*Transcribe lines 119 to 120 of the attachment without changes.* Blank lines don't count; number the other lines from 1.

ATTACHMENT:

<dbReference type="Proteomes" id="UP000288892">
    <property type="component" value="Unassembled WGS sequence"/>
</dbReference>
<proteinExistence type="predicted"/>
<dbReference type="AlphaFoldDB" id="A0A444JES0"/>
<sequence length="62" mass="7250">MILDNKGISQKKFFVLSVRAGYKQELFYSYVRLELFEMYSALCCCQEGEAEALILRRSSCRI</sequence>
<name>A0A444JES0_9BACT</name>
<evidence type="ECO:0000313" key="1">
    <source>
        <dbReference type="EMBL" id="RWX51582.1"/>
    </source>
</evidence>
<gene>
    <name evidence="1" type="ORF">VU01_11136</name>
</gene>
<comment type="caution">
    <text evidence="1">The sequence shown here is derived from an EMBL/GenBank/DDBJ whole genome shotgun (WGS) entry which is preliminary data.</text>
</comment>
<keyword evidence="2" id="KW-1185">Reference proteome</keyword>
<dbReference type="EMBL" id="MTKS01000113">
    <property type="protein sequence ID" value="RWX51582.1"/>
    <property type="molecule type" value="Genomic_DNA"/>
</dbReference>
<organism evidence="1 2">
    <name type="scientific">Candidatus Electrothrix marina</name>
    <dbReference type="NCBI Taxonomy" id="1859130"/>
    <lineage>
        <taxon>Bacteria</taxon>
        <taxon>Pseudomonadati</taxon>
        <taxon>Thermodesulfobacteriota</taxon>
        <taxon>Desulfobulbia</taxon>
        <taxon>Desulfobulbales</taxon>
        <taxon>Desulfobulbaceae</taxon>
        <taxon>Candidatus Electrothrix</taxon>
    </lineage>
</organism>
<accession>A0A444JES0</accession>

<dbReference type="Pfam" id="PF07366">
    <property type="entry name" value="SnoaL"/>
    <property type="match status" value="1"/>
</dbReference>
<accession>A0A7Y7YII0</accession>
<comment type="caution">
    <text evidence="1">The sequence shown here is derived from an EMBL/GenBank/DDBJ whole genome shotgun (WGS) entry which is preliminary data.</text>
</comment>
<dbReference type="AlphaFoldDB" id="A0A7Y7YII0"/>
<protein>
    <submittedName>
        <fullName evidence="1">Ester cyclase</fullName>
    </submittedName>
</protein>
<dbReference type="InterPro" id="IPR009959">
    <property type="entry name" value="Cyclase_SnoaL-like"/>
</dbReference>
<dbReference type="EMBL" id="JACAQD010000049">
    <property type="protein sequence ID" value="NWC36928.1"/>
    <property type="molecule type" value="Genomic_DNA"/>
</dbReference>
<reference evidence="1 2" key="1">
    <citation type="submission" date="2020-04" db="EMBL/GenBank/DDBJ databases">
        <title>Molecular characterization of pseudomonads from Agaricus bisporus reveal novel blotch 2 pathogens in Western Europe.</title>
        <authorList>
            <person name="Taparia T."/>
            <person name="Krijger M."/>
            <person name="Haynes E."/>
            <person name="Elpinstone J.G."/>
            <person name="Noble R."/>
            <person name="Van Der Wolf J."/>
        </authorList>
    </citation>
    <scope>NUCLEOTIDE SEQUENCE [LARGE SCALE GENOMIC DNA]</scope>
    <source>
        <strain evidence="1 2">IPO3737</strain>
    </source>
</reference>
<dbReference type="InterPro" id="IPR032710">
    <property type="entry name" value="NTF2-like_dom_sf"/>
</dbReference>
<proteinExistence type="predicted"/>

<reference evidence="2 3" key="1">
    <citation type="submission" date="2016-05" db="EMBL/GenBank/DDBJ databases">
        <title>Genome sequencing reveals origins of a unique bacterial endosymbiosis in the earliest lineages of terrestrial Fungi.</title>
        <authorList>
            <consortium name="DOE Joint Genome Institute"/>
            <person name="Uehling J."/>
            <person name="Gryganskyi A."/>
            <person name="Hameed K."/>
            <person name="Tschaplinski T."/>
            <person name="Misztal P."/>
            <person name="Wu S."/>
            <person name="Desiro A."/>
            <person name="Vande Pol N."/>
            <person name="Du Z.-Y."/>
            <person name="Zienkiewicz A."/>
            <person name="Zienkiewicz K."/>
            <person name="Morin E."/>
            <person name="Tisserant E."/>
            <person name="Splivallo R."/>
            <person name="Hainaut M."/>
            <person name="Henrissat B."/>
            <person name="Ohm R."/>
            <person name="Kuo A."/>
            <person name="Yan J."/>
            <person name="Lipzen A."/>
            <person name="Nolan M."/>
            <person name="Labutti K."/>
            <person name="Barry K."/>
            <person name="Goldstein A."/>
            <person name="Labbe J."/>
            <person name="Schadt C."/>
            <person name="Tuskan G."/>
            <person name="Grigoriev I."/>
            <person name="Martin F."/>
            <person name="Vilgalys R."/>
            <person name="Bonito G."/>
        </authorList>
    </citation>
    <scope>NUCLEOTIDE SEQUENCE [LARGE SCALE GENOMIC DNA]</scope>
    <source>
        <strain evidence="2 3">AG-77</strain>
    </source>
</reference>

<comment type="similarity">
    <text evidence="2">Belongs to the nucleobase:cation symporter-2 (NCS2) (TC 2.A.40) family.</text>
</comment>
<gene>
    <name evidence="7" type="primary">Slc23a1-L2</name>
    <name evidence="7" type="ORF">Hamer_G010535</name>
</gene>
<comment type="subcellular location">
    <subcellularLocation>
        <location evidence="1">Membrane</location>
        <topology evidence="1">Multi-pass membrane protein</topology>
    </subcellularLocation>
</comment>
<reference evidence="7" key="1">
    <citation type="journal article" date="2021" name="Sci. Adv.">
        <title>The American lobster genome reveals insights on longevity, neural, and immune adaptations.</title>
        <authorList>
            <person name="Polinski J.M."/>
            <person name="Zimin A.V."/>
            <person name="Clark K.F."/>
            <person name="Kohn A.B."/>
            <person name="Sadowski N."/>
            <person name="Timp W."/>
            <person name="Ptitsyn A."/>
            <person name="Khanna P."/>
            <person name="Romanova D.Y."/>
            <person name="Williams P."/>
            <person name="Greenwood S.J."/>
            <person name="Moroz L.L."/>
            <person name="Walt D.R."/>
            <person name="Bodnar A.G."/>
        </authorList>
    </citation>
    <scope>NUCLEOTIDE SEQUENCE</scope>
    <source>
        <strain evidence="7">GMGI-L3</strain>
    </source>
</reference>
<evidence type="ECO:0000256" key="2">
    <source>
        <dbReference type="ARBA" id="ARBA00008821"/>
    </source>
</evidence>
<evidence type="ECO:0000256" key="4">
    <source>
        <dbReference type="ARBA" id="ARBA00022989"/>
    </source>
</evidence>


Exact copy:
    <source>
        <strain evidence="2 3">AG-77</strain>